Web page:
My arrival to Conscious Impact was on a whim, but my arrival to Nepal was not. I had been planning to come to Nepal for over a year, with a desire to further my passion for the environment and in organic farming by volunteering. Many of my closest friends were caught in the 2015 earthquake and were lucky to survive without injury. Through their experience, not only of the earthquake but of the incredible time they had exploring this country beforehand, I was inspired early on to come to the mountains.

"I was inspired early on to come to the mountains."

I started my journey by attending a two week Permaculture Design Course (PDC) at Hasera Farm outside Kathmandu. I attended the course to gain more knowledge before volunteering and to learn about Nepali culture and family life through a homestay.  After this, I purposely had no plans. And lucky I did not, because there I met three members from Conscious Impact, including Narayan Mama, one of the local Nepali staff. By the end of the course I decided “Sure, why not?”, and followed them back to Takure to see what kind of work they were doing.

It was clear to me after only a few days I was not ready to leave the Conscious Impact Camp anytime soon. Our Nepali staff are so integrated into the projects, and actively participate in decision making. One of the first projects I worked on was helping create an Asset Based Community Development (ABCD) survey. The survey intended to continue discussions with the local community to ascertain existing strengths in order to create connections for new opportunities. At home in Australia, I have always been interested in indigenous issues and know the difficulties of fast paced, disconnected development models. I connect strongly with Conscious Impact's long-term, community focused, and driven style of development.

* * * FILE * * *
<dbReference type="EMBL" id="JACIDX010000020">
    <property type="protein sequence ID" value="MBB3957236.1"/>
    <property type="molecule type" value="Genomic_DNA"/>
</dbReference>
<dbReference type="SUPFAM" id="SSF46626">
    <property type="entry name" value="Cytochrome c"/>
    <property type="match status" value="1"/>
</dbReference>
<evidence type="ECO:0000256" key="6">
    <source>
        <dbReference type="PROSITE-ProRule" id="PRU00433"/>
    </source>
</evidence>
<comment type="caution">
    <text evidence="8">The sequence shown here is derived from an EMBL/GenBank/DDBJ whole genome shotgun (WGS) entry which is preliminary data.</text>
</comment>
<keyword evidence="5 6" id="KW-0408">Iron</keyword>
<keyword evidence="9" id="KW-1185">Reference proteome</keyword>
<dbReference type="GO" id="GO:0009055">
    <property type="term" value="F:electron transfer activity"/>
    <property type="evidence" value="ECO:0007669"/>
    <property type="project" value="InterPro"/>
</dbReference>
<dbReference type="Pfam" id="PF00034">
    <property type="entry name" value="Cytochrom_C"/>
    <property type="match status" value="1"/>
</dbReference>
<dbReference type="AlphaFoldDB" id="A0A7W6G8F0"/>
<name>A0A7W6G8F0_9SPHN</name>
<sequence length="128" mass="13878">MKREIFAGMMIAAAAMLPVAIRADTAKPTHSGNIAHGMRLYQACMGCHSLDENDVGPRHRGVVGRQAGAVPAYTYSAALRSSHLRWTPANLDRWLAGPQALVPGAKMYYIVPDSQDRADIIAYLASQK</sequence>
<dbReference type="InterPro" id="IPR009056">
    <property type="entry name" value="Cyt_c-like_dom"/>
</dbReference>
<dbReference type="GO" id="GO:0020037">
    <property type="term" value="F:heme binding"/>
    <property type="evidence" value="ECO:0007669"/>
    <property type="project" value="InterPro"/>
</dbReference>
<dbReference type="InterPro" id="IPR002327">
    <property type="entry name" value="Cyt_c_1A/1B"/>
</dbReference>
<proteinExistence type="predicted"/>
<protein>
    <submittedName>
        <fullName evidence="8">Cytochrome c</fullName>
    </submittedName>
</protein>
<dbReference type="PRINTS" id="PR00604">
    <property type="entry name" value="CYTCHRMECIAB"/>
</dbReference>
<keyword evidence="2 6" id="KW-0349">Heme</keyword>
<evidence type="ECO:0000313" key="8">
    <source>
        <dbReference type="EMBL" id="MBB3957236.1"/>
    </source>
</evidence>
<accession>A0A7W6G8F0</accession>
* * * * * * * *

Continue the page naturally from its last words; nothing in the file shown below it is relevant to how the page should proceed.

These days I am heavily involved in the Agriculture Team. Among other projects, I am most passionate about the local run coffee co-op we are helping to establish in Takure. I am interested in reforestry and land regeneration, which is a very big and concerning issue in Nepal. This project highlighted to me the complexities of trying to regenerate the land while creating sustainable livlihoods for the local community at the same time. The co-op model will provide farmers with an alternative, long term and stable source of income, while reforesting the land at the same time.

"I am grateful every day for each person here, Nepali and foreigner, who holds space for me."

This work is often difficult and challenging, but living in community gives us all the much needed support to stay balanced when living and working rurally in a foreign country. I have felt my heart open so much, less focused on the “I” and more on the “We”. From daily yoga practice, to sharing chores, to gratitude reflection before dinner, every act is done with intention, and as a reflection of our collective gratitude for this space and for each other. I am grateful every day for each person here, Nepali and foreigner, who holds space for me.

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